And indeed it did. It seemed that the sync signal is high for about 60μs and then low for about 5μs - this gives a cycle of 65μs, and 1/65μs seems to be about 15625 Hz. Now, this is meaningful since my Atari was PAL, and PAL is actually 25 FPS of 625 scanlines. Surprisingly 25 * 625 is also 15625, so there seems to be a correlation here - i.e. I figured that the signal goes low at the end of the scanline and goes back up at the beginning of a new one. Furthermore, after inspecting some "random flickering" on my oscilloscope I found that there is a series of 3 much shorter high states from time to time - I assumed this was the end-of-frame marker (or start-of-frame, didn't really matter to me).

After this I connected the second channel's probe to the Luminance Output 3, set the trigger to channel 2 and got this:

It took me a few moments to figure out that what I'm actually seeing is the top pixel row of the classic "READY" prompt, but yup, that was it. So it seemed that getting a frame dump shouldn't be a problem.

The next step was to connect the logic analyzer and acquire some samples. The one I have is actually 6.25MHz in case of analog data - this sadly meant that my horizontal resolution won't be good at all, as it leaves below 400 samples per scanline (6.25M / 25 FPS / 625 lines == ~400). Still, I figured it will be enough to see if there are any artifacts in the frame at this point.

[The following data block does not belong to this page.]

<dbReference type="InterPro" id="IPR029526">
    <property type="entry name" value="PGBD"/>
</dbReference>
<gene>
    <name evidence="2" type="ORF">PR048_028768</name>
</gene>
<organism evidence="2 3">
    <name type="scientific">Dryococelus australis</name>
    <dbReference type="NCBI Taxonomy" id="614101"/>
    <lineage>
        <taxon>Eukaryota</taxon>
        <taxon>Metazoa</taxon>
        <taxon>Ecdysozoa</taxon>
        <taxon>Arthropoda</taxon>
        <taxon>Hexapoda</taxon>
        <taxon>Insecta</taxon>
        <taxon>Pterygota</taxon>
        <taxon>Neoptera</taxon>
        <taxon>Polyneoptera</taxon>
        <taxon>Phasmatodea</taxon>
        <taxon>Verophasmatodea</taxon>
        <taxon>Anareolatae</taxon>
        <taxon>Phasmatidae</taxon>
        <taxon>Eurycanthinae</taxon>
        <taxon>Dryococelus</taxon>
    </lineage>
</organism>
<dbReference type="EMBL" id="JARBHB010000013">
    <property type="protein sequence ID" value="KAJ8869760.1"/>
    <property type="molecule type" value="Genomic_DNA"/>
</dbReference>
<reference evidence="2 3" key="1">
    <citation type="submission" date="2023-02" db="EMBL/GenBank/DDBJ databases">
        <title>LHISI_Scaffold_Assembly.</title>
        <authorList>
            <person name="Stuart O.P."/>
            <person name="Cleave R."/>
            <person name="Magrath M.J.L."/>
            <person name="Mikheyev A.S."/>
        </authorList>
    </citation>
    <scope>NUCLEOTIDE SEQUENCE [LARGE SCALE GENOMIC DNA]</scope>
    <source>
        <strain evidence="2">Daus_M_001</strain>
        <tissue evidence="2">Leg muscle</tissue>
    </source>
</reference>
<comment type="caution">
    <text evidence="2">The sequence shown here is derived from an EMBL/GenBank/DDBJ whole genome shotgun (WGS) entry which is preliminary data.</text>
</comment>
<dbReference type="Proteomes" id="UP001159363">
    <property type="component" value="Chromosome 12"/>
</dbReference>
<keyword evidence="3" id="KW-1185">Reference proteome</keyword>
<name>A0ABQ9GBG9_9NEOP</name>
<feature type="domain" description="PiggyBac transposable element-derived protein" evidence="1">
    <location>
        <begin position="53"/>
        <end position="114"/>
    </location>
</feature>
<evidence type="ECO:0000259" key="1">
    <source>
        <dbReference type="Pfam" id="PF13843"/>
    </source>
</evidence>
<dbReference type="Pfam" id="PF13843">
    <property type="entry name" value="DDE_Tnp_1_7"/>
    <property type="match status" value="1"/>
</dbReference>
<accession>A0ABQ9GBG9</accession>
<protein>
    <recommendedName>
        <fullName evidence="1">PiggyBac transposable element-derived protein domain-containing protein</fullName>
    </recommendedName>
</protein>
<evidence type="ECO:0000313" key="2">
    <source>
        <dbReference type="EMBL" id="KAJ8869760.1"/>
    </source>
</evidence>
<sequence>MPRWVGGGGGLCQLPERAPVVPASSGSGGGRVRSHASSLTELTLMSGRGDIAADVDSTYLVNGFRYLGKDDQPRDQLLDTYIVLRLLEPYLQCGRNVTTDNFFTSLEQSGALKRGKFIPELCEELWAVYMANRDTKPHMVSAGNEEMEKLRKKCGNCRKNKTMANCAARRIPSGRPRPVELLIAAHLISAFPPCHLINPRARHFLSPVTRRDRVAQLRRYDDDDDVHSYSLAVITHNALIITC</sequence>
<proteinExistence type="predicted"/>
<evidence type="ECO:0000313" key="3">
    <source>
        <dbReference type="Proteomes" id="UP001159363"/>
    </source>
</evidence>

A single frame in Saleae Logic looked like this (this was taken when Atari's Self Test was on):

I've exported the data to a nice 400MB CSV file and written the following Python script to convert it into a series of grayscale raw bitmaps (each CSV file contained about 50 frames):

import sys

def resize(arr, sz):
 fsz = float(sz)
 arr_sz = len(arr)
 arr_fsz = float(arr_sz)
 k = arr_fsz / fsz
 out_arr = []
 for i in range(sz):
   idx = int(i * k)
   if idx >= arr_sz:
     idx = arr_sz - 1
 return out_arr

def scanline_to_grayscale(scanline):
 MAX_V = 7.0
 scanline = resize(scanline, 400)
 scanline = map(lambda x: chr(int((x / MAX_V) * 255)), scanline)
 return ''.join(scanline)

if len(sys.argv) != 2:
 print "usage: process.py <fname.csv>"

f = open(sys.argv[1], "r")

# Ignore headers

FRAME_BOUNDARY_COUNT = 100  # Actually it's ~21 vs ~365. 100 is an OK value.

scanline = None
clock_high = None

ST_LOW = 1

state = ST_INIT
frame_sync = 0
frame = -1

fout = None

for ln in f:
 ln = ln.split(', ')
 t, clock, composite = map(lambda x: float(x), ln[:3])

 clock_high = (clock > CLOCK_BOUNDARY_V)

 if state == ST_INIT:
   if clock_high:
   state = ST_LOW
 if state == ST_LOW and clock_high:
   state = ST_HIGH
   scanline = []

 if state == ST_HIGH and clock_high:

 if state == ST_HIGH and not clock_high:
   state = ST_LOW

   if len(scanline) < FRAME_BOUNDARY_COUNT:
     frame_sync += 1

     if frame_sync == 3:
       frame_sync = 0
       frame += 1
       print "Dumping frame %i..." % frame
       fout = open("frame_%.i.raw" % frame, "wb")
       if fout is not None: